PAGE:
Some people will qualify for the support offered by local self-referral mental health services such as italk in Hampshire and talking change in Portsmouth.

Other people may be not struggling with their mental health but still finding that symptoms of trauma are affecting their ability to enjoy life as a new parent or to plan for ever having another baby. These people may need to seek out support for themselves and this can come in many different forms, finding one that suits you may be the key to moving on and enjoying your life again.

Some examples of useful therapies you may want to seek out are EMDR therapy, trauma-informed counseling services, birth trauma resolution therapy, havening, TBR three-step-rewind and trauma-informed birth story listening sessions.

Sometimes people find that when they are struggling with remembering the details of what happened or why something might have happened that a birth afterthoughts session with a midwife at the hospital where they will go through what was written in the hospital notes can be very helpful. Another option is to request a copy of the notes from the hospital and go through them with an independent midwife or another suitably trained person.


Finally, we covered planning for another birth after a traumatic experience.


When you have had a traumatic event during a previous pregnancy, birth or postnatal experience planning for another birth must take that into account.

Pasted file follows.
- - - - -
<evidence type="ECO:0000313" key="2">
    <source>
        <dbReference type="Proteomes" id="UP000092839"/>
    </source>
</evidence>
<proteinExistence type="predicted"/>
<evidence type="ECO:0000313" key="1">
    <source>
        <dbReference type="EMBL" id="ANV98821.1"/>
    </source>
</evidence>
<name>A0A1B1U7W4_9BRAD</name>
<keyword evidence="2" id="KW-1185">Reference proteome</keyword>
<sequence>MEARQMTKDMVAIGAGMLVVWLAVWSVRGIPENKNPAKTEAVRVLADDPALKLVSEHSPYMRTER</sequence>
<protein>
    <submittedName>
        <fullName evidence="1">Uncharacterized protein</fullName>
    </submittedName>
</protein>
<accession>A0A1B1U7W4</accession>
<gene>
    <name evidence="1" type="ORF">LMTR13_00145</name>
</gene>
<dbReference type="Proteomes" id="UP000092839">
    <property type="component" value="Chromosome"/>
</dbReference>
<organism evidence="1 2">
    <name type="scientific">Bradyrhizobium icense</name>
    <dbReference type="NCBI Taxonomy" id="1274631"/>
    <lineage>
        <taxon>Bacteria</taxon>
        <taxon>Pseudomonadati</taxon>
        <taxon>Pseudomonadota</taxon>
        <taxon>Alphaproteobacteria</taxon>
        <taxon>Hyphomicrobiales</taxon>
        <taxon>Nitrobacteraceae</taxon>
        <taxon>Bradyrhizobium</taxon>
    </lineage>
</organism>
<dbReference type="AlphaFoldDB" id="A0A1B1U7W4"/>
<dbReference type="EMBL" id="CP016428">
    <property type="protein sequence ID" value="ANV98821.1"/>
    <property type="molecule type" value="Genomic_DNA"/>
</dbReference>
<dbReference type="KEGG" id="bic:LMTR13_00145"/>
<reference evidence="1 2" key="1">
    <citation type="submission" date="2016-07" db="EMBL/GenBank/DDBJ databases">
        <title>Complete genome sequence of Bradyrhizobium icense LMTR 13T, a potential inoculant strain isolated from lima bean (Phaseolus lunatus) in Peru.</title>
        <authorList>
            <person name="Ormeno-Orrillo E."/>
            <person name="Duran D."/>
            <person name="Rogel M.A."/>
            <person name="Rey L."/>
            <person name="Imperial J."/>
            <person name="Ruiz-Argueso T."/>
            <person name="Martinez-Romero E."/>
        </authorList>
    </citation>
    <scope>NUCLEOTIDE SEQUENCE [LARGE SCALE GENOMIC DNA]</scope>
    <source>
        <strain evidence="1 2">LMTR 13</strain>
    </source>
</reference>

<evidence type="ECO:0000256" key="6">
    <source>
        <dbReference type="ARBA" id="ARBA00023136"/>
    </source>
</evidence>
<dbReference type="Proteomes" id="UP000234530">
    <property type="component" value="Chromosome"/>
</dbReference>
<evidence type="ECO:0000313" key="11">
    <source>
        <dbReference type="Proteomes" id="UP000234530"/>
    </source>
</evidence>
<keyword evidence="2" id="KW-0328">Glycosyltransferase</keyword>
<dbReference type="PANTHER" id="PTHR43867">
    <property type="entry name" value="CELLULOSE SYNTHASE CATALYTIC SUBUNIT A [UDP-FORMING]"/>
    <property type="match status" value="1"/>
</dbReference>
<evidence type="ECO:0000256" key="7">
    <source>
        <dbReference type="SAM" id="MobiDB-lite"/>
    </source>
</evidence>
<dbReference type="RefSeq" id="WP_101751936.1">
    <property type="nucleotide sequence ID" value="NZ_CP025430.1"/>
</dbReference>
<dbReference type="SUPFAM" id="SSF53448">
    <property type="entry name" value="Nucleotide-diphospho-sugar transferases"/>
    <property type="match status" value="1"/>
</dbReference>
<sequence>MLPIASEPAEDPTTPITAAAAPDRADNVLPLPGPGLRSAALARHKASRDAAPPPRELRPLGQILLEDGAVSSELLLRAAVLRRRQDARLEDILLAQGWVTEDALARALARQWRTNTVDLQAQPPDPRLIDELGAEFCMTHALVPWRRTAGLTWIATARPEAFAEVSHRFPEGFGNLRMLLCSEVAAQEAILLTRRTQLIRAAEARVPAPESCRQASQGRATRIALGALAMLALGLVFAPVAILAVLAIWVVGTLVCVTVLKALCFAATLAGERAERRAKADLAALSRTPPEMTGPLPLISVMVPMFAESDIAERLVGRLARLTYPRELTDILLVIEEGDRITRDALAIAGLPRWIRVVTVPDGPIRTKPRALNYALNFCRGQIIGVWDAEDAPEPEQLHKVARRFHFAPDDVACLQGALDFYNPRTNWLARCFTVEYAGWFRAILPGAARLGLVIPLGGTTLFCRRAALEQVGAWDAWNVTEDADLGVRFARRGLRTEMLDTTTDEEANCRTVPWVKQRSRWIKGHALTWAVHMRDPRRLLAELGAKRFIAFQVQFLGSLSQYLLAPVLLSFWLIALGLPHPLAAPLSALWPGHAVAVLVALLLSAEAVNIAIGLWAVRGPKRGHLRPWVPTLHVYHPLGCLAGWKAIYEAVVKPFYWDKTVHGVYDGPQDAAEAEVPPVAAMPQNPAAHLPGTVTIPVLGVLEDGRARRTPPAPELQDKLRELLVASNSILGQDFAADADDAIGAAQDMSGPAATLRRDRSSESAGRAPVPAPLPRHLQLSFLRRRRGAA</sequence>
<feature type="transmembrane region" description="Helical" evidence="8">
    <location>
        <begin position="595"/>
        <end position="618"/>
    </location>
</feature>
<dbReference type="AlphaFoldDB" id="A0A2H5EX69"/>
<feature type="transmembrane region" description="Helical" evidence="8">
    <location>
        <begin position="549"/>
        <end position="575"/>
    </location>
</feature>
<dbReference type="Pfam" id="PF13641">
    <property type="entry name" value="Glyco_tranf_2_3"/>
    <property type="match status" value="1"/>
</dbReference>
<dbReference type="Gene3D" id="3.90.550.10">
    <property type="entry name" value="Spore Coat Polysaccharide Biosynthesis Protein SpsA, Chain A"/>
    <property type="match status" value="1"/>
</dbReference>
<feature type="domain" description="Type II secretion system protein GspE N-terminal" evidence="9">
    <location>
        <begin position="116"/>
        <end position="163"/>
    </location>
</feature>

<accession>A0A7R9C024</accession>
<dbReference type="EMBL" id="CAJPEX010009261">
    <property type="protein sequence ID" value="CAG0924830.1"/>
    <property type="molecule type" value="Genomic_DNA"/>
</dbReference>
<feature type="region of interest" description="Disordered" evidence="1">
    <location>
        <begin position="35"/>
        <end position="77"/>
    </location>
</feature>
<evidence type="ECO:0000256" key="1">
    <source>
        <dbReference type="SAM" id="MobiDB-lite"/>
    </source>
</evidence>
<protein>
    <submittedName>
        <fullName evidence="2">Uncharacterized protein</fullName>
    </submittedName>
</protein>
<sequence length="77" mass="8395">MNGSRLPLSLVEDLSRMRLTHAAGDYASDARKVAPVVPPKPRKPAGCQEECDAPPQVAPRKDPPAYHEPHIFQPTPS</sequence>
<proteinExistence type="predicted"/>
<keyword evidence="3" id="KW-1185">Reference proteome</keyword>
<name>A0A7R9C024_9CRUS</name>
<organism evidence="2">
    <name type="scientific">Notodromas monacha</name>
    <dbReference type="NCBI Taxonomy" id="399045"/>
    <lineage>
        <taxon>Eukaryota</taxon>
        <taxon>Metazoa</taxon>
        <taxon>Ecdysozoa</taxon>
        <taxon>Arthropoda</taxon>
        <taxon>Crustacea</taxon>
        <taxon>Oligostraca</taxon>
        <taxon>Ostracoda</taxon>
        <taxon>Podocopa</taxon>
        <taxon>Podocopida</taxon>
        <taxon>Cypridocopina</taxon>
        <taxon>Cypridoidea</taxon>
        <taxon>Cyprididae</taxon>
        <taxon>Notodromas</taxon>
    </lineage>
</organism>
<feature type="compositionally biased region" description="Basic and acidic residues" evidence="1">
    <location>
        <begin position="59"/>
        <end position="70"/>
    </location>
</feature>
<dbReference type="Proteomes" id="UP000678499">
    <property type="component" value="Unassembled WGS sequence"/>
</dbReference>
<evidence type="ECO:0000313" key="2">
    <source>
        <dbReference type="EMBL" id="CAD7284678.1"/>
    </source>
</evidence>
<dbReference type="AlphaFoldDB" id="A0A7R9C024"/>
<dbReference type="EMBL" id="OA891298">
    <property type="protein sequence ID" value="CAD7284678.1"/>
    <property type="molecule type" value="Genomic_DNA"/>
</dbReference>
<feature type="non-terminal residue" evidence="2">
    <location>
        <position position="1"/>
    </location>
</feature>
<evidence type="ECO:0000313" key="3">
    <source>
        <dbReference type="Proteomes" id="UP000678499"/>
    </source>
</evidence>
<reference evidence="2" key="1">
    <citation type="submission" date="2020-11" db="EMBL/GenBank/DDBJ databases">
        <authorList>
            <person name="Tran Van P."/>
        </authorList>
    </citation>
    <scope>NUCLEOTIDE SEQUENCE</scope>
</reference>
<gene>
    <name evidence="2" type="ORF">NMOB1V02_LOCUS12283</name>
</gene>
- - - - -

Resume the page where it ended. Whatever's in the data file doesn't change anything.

You may not realise how you've been affected by what happened in your previous birth until you come to plan for a new birth. In this case, you may want to choose one of the potential options for dealing with trauma discussed above.

When making your birth plan you will need to think through what will potentially trigger you into a fight or flight reaction because of what happened last time. This might be going into the hospital itself, meeting a specific person, smelling a specific smell, or hearing a certain word or phrase said. Whatever it is for you, that thing can be front and centre on your birth plan. The very first line might be we must avoid this thing because of a previous traumatic experience.

You may want to give thought to your birth team and training them to help protect you from being triggered by things that could happen again. To find and plan things that will help you to stay in a calm frame of mind regardless of what is going on around you. You may want to investigate hypnobirthing, aromatherapy and hiring a doula for example.

If you're really struggling while you're pregnant you can ask for a referral to the mental health midwifery team or to a consultant midwife who can help you make an individual birth plan if you want to do something outside of the usual hospital procedures.


We're still here to support you.

You're always welcome to message us or post in the Facebook group or come along to another meet-up if you have more questions or would like some individual information or support.